Why Do We Celebrate Black History Month
There are some people who say that Black History is American History but if you are like most Americans, you may not know much about how or why we celebrate Black History Month in the United States. Since we're about halfway through the month, let's take a quick look at what Black History Month is and why we celebrate it.
Dr. Carter G. Woodson, Ph.D., a Harvard-trained historian understood the contribution African-Americans had made to the success of America but was dismayed by the lack of recognition that so many individuals were not receiving. He, like many other people before him, felt it was essential that we shine a light on the accomplishments of all of America's people. So in the year 1925, he established with the help of his organization the Association for the Study of Negro Life and History (ASNLH), Negro History Week.
I began to be bugged by the teaching of American history because it seemed that the history that had been taught without covenants of my presence.
-Dr. Carther G. Woodson, Ph.D.
According to the Library of Congress, the first Negro History Week happened in 1926. It was set to coincide with the February birthdays of Fredrick Douglass on February 14th and Abraham Lincoln on February 12th. Black History Week was celebrated in most of the country until President Gerald Ford urged all Americans to celebrate the accomplishments of Black Americans for the entire month. To that end, President Ford officially changed Black History Week to Black History Month. He did this in 1976 as part of America's celebration of its bicentennial.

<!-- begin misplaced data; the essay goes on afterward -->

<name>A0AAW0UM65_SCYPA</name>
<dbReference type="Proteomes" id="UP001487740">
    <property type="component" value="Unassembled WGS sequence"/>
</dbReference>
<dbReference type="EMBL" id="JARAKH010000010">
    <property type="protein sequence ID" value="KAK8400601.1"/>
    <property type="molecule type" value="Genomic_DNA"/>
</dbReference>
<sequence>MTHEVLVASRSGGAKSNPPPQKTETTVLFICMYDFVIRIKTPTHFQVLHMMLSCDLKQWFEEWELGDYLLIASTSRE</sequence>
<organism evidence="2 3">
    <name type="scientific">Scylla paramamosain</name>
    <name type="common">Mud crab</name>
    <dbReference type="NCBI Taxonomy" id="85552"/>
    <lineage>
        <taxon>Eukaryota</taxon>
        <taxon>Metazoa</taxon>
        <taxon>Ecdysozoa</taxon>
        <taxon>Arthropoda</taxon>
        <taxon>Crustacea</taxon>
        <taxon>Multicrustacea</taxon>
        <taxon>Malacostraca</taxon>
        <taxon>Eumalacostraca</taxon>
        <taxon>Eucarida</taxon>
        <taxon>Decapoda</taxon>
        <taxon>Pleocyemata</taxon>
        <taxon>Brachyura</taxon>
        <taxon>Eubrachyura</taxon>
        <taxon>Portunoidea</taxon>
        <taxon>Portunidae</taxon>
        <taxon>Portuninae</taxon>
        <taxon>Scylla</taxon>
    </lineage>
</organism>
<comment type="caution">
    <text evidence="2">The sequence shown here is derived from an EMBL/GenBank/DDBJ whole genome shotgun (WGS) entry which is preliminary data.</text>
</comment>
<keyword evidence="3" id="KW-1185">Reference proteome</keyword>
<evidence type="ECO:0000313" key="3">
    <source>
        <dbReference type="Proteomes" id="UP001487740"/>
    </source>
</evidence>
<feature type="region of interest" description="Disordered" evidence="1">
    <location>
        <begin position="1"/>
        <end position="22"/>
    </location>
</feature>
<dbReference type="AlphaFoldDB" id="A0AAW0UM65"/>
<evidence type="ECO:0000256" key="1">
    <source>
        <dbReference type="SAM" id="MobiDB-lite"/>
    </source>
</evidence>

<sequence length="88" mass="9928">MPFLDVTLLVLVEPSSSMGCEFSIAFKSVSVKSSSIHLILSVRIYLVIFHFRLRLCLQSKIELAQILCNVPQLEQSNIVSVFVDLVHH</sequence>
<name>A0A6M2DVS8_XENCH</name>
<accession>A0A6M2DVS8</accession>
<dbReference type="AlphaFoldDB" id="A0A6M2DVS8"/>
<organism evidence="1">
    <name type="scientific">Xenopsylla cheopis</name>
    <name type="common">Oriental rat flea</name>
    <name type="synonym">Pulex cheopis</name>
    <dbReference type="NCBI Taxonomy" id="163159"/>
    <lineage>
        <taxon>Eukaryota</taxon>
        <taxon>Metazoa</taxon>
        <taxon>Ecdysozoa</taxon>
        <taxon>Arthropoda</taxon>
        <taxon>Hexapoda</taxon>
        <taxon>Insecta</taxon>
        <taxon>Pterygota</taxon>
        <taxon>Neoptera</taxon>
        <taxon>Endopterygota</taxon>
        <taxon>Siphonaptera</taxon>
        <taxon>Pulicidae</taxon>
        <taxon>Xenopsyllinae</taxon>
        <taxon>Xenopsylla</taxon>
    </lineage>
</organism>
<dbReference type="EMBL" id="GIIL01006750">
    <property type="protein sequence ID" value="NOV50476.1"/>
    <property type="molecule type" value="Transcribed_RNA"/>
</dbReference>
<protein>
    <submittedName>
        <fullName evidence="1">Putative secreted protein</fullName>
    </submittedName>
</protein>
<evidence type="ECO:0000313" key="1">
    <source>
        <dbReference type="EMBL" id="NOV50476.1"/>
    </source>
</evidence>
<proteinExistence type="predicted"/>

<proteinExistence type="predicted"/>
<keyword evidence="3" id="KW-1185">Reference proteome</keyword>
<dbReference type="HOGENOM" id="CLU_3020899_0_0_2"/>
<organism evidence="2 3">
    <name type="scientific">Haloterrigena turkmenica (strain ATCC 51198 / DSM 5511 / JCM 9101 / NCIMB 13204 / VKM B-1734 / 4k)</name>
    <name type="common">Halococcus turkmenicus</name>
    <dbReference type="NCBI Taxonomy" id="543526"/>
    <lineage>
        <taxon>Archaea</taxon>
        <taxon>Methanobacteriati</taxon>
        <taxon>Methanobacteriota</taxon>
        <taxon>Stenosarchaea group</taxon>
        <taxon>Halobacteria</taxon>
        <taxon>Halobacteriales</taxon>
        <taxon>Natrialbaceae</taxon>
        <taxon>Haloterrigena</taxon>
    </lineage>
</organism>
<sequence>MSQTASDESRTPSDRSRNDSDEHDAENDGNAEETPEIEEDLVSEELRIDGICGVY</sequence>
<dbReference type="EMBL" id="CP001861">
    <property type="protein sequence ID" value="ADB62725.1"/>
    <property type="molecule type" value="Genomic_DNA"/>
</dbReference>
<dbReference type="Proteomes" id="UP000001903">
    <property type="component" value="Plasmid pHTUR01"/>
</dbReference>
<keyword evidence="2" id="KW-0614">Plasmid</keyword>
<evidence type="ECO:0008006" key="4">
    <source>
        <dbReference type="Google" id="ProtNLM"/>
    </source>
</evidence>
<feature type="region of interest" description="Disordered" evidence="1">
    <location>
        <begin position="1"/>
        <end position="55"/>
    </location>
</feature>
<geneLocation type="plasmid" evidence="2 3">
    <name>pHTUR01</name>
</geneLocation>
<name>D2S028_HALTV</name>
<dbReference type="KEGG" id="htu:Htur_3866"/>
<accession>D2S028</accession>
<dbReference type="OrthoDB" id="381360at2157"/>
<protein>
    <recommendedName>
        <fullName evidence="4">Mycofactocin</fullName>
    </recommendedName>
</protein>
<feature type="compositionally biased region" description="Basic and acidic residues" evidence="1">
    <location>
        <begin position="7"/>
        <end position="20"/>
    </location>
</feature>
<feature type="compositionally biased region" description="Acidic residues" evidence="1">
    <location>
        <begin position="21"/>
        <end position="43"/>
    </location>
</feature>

...seize the opportunity to honor the too-often neglected accomplishments of black Americans in every area of endeavor throughout our history.
-Gerald R. Ford, 38th President of the United States of America
We know the contributions of any group of Americans cannot, and should not, be contained to only be celebrated in a single week or month; however, it is proper to shine a light on the best of us.
Happy Black History Month.